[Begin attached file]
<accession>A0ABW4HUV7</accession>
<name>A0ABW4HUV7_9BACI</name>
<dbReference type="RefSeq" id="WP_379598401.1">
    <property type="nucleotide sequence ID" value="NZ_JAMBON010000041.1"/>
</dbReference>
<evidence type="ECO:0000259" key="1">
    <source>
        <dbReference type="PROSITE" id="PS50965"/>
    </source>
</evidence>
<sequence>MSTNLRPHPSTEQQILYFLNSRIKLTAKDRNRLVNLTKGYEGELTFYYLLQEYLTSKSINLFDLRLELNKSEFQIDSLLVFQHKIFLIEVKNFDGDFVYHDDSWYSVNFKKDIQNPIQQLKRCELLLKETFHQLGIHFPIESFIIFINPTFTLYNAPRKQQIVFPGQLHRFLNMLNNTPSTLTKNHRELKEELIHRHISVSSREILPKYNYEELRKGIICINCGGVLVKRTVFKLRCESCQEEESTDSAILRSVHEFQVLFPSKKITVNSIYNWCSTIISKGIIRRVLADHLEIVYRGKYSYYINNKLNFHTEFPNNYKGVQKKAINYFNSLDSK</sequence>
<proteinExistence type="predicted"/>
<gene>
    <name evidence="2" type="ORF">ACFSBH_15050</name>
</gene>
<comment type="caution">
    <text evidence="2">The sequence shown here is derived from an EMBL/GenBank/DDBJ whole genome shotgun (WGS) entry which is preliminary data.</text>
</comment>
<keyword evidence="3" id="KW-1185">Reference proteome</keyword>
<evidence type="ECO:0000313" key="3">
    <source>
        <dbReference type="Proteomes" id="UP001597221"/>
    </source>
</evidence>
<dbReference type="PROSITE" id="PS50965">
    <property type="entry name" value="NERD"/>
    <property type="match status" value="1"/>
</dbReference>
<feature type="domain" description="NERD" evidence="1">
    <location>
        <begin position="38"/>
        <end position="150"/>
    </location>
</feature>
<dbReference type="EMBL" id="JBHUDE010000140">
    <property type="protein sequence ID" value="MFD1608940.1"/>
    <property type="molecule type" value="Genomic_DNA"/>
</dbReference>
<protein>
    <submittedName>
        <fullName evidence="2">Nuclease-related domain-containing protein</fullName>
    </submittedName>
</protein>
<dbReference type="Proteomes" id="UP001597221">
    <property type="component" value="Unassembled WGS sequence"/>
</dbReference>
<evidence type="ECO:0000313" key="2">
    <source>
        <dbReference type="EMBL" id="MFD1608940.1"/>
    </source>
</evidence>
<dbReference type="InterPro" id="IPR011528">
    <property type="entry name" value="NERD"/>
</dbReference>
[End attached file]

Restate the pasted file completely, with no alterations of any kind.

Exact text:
<accession>A0ABW4HUV7</accession>
<name>A0ABW4HUV7_9BACI</name>
<dbReference type="RefSeq" id="WP_379598401.1">
    <property type="nucleotide sequence ID" value="NZ_JAMBON010000041.1"/>
</dbReference>
<evidence type="ECO:0000259" key="1">
    <source>
        <dbReference type="PROSITE" id="PS50965"/>
    </source>
</evidence>
<sequence>MSTNLRPHPSTEQQILYFLNSRIKLTAKDRNRLVNLTKGYEGELTFYYLLQEYLTSKSINLFDLRLELNKSEFQIDSLLVFQHKIFLIEVKNFDGDFVYHDDSWYSVNFKKDIQNPIQQLKRCELLLKETFHQLGIHFPIESFIIFINPTFTLYNAPRKQQIVFPGQLHRFLNMLNNTPSTLTKNHRELKEELIHRHISVSSREILPKYNYEELRKGIICINCGGVLVKRTVFKLRCESCQEEESTDSAILRSVHEFQVLFPSKKITVNSIYNWCSTIISKGIIRRVLADHLEIVYRGKYSYYINNKLNFHTEFPNNYKGVQKKAINYFNSLDSK</sequence>
<proteinExistence type="predicted"/>
<gene>
    <name evidence="2" type="ORF">ACFSBH_15050</name>
</gene>
<comment type="caution">
    <text evidence="2">The sequence shown here is derived from an EMBL/GenBank/DDBJ whole genome shotgun (WGS) entry which is preliminary data.</text>
</comment>
<keyword evidence="3" id="KW-1185">Reference proteome</keyword>
<evidence type="ECO:0000313" key="3">
    <source>
        <dbReference type="Proteomes" id="UP001597221"/>
    </source>
</evidence>
<dbReference type="PROSITE" id="PS50965">
    <property type="entry name" value="NERD"/>
    <property type="match status" value="1"/>
</dbReference>
<feature type="domain" description="NERD" evidence="1">
    <location>
        <begin position="38"/>
        <end position="150"/>
    </location>
</feature>
<dbReference type="EMBL" id="JBHUDE010000140">
    <property type="protein sequence ID" value="MFD1608940.1"/>
    <property type="molecule type" value="Genomic_DNA"/>
</dbReference>
<protein>
    <submittedName>
        <fullName evidence="2">Nuclease-related domain-containing protein</fullName>
    </submittedName>
</protein>
<dbReference type="Proteomes" id="UP001597221">
    <property type="component" value="Unassembled WGS sequence"/>
</dbReference>
<evidence type="ECO:0000313" key="2">
    <source>
        <dbReference type="EMBL" id="MFD1608940.1"/>
    </source>
</evidence>
<dbReference type="InterPro" id="IPR011528">
    <property type="entry name" value="NERD"/>
</dbReference>